He had read a lot about the fabulous Las Vegas and decided to visit there on his way to California and the west coast. He wanted to see the sights from Vancouver, British Columbia to San Diego. On his way to Las Vegas, he had stopped overnight in Albuquerque and was taken with its Hispanic culture and architecture. He inquired about a job with the Albuquerque Journal and was told after his visits to the west, they had a job waiting for him. They had an old-timer who was retiring in two weeks, so Nord’s timing was just perfect. He continued his journey and had to use real will-power not to lose his savings in Las Vegas. Vegas had too much glitter and commercialism to suit his immigrant character, so he quickly moved on, driving through Idaho, and up the coast through Oregon and Washington and north of Bremerton, entered Canada. Then, down through California and circling back through Arizona to New Mexico.

               By the end of his extended trip and the expenditure of a big hunk of his savings, he was happy to settle down in Albuquerque. He found a small furnished apartment on Grant two blocks from UNM and settled in. He was now thirty years old. He had satisfied his urge to see America and eager to get to work. For the next thirty-five years, he dedicated his life to his journalistic tasks.

                           Three years after settling in the Duke City, he met and married Katherine Gallegos. Over the next six years they had two children; a boy and a girl. He felt he had made a full transition from the Czech Republic.


The year was now 1999, and Nord had been retired for three years. Some of the recent articles in the Journal, which he read every day, described the racial cleansing by the Serbs against the Croatians, the United States preparing for the coming millennium, and current prices in Albuquerque The interest rates were at 8.50%. The average house costs over $130,000 dollars and rents averaged over $600 a month. Gas prices were $1.22 cents a gallon and new cars sold for something like $21.000. The Dow Jones Industrial Average closed at over 11000 for the first time. In Europe, the Euro currency was introduced on January 31st, and in Great Britain the minimum wage was set at 3.60 pounds per hour. Devastating earthquakes has killed over 14,000 in Turkey, and Ford Motor Company had acquired Volvo of Sweden. William Clinton was on his second term as President. The Lewinsky scandal was four years behind him, but predictably it wasn’t the last of his libido troubles. And, the world population had passed the six billion mark.

Katherine Gallego had worked for several years as a clerk in the University of New Mexico Book Store. Her parents had come from Guadalajara, Jalisco, Mexico, legally, when Katie was seven years old. Along with her two older brothers, they all became naturalized citizen. The family first lived in McAllen, Texas, where they had crossed over from Reynosa. After several years of struggling to find permanent work, the father moved the family to Albuquerque, New Mexico where the he found work in construction. After high school graduation, the two sons joined the Marines and after finishing boot camp were sent overseas. After graduating high school, Katie attended the local community college, gaining her AA degree in Office Procedures. That was enough to secure her a good job at UNM. She enjoyed her job and kept working even after meeting and marrying Nord; a frequent customer of the book store.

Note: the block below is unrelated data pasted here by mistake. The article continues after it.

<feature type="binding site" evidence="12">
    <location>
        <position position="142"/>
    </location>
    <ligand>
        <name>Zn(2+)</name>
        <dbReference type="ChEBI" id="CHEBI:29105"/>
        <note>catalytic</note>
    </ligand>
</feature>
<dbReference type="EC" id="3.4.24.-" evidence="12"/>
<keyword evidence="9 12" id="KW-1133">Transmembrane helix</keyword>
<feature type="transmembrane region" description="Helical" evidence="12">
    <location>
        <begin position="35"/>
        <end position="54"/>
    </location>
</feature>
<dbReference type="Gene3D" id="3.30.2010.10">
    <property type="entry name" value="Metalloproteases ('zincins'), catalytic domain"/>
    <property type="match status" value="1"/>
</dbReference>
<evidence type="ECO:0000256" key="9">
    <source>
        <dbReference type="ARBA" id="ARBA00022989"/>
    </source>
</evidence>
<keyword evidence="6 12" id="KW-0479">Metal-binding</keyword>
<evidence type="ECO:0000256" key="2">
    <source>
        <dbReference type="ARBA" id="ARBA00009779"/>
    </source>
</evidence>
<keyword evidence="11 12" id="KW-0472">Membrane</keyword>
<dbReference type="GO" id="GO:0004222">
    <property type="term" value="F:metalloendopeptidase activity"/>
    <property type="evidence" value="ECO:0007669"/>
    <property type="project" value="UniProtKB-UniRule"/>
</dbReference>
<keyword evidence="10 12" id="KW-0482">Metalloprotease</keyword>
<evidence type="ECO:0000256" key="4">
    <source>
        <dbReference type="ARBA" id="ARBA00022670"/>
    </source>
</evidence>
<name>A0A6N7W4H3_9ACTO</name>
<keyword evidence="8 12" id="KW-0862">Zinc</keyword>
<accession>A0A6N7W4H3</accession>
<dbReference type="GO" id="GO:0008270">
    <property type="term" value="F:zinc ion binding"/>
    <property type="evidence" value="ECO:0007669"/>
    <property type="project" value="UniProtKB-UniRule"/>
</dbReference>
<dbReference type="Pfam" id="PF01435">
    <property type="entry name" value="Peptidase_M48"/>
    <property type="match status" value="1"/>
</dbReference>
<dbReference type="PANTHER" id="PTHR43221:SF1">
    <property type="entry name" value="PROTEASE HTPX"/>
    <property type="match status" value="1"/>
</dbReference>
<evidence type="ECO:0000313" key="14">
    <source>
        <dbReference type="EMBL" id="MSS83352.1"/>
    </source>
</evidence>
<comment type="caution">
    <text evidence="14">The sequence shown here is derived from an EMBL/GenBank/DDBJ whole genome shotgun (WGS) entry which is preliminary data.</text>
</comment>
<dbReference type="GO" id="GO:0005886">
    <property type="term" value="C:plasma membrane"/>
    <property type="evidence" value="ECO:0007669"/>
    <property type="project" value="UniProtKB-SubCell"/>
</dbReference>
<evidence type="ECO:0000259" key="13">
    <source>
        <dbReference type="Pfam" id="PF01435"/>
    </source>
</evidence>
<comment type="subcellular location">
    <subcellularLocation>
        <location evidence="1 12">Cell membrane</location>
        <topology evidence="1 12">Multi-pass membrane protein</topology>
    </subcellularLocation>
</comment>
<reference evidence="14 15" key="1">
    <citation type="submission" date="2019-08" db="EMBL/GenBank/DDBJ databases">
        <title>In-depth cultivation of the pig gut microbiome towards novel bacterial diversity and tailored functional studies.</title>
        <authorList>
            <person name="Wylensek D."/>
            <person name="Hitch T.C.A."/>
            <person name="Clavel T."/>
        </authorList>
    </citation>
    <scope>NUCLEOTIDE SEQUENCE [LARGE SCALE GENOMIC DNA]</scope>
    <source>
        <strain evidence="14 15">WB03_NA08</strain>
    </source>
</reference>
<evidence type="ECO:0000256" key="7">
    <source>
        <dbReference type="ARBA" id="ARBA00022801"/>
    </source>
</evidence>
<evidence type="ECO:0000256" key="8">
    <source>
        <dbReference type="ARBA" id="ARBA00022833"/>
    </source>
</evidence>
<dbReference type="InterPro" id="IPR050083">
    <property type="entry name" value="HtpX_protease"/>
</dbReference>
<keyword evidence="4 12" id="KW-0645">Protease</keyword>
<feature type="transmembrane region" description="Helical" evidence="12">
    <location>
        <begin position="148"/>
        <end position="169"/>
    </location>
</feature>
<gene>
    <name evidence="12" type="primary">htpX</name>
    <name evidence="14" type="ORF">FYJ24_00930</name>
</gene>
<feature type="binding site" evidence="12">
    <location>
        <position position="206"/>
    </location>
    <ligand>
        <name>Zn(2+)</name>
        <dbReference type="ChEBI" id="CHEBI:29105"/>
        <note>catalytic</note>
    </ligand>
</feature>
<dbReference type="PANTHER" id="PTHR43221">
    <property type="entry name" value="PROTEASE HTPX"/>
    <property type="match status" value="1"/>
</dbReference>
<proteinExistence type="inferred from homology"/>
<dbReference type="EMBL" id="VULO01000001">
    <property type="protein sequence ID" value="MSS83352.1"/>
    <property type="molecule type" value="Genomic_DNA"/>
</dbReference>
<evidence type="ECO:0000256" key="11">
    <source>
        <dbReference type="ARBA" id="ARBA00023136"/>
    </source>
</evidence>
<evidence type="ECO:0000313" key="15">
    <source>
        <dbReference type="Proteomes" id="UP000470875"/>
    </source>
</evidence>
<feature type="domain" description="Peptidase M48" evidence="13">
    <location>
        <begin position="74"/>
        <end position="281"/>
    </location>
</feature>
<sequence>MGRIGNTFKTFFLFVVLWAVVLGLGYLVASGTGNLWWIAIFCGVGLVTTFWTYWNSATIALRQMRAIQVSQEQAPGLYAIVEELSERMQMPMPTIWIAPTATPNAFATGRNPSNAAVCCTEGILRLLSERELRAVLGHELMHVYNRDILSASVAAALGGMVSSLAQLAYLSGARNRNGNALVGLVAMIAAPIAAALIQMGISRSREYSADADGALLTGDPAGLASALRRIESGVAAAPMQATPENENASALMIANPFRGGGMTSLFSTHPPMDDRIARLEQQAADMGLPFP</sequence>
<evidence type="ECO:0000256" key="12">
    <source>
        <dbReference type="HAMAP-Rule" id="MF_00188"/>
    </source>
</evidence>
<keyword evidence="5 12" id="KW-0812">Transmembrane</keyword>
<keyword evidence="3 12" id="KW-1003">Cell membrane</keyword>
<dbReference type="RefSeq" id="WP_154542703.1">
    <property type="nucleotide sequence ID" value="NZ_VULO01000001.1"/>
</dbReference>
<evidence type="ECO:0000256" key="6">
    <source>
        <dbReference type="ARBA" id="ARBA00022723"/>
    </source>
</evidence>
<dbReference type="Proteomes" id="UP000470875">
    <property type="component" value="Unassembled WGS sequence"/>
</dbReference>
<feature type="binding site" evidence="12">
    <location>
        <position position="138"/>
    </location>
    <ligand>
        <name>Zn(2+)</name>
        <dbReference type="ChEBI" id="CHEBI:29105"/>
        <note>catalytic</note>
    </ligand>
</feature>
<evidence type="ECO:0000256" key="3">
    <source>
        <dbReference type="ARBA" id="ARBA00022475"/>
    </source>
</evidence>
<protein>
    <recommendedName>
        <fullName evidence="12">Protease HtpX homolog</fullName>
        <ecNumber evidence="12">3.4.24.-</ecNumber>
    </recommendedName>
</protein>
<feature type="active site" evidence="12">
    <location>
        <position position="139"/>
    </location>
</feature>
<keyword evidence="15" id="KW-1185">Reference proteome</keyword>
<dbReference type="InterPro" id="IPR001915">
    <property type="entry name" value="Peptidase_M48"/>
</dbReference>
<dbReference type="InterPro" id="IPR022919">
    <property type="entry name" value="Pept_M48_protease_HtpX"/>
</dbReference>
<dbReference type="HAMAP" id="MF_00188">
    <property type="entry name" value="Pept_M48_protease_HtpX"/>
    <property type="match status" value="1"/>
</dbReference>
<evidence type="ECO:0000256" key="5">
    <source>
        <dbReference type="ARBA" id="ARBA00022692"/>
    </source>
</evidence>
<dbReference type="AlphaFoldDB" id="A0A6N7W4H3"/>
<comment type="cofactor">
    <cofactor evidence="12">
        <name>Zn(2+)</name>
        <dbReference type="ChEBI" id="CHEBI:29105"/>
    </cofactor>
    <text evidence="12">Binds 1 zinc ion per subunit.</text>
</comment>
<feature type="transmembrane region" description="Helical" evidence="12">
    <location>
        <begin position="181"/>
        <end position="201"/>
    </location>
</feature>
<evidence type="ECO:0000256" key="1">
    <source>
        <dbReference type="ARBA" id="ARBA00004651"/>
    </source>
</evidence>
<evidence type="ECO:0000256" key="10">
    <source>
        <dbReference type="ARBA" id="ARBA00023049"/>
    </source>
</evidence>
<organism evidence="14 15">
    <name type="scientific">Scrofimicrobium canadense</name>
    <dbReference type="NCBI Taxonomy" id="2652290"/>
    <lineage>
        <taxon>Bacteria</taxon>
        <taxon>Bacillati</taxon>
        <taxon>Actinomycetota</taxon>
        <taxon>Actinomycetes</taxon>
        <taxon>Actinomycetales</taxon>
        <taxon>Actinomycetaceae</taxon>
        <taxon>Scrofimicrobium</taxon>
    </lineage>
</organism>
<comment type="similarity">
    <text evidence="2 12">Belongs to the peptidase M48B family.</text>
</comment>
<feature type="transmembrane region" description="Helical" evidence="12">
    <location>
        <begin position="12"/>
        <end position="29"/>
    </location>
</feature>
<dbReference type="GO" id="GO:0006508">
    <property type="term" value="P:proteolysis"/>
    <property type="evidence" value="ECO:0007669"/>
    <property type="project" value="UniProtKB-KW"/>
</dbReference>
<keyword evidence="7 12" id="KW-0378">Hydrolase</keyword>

When Nord first saw Kate, his heart palpitated. Her long black hair and deep, dark scanning eyes returned his glances. There was something different about him, she told him later. Sensing he was not a born American; like herself, there was natural affinity. Nord’s chiseled features, with the strong square jaw and raised cheekbones held her attention. And his blue eyes, intense and searching, was an added plus for her. His curly black hair also caught her attention. She had the body of youth, fine features and, in spite of some reserve, had a friendly, outgoing personality he couldn’t resist. Every time he came into the store, he bought more books than he had intended; especially when she was attending one of the cash register, which he always chose to check out.

              At the Albuquerque Journal Nord was assigned the role of writing general interest articles of local events. Throughout his adult years he had smoked over two packs a day, even though Katie had strongly advised him to quit knowing how dangerous it could be. No one in her family ever smoked. The aunt who had brought him to American had died some years later, and he’d lost track of Lavinia. From his earlier years, Nord was of an independent bent and was a man who tried to think for himself. He loved books and read extensively and widely.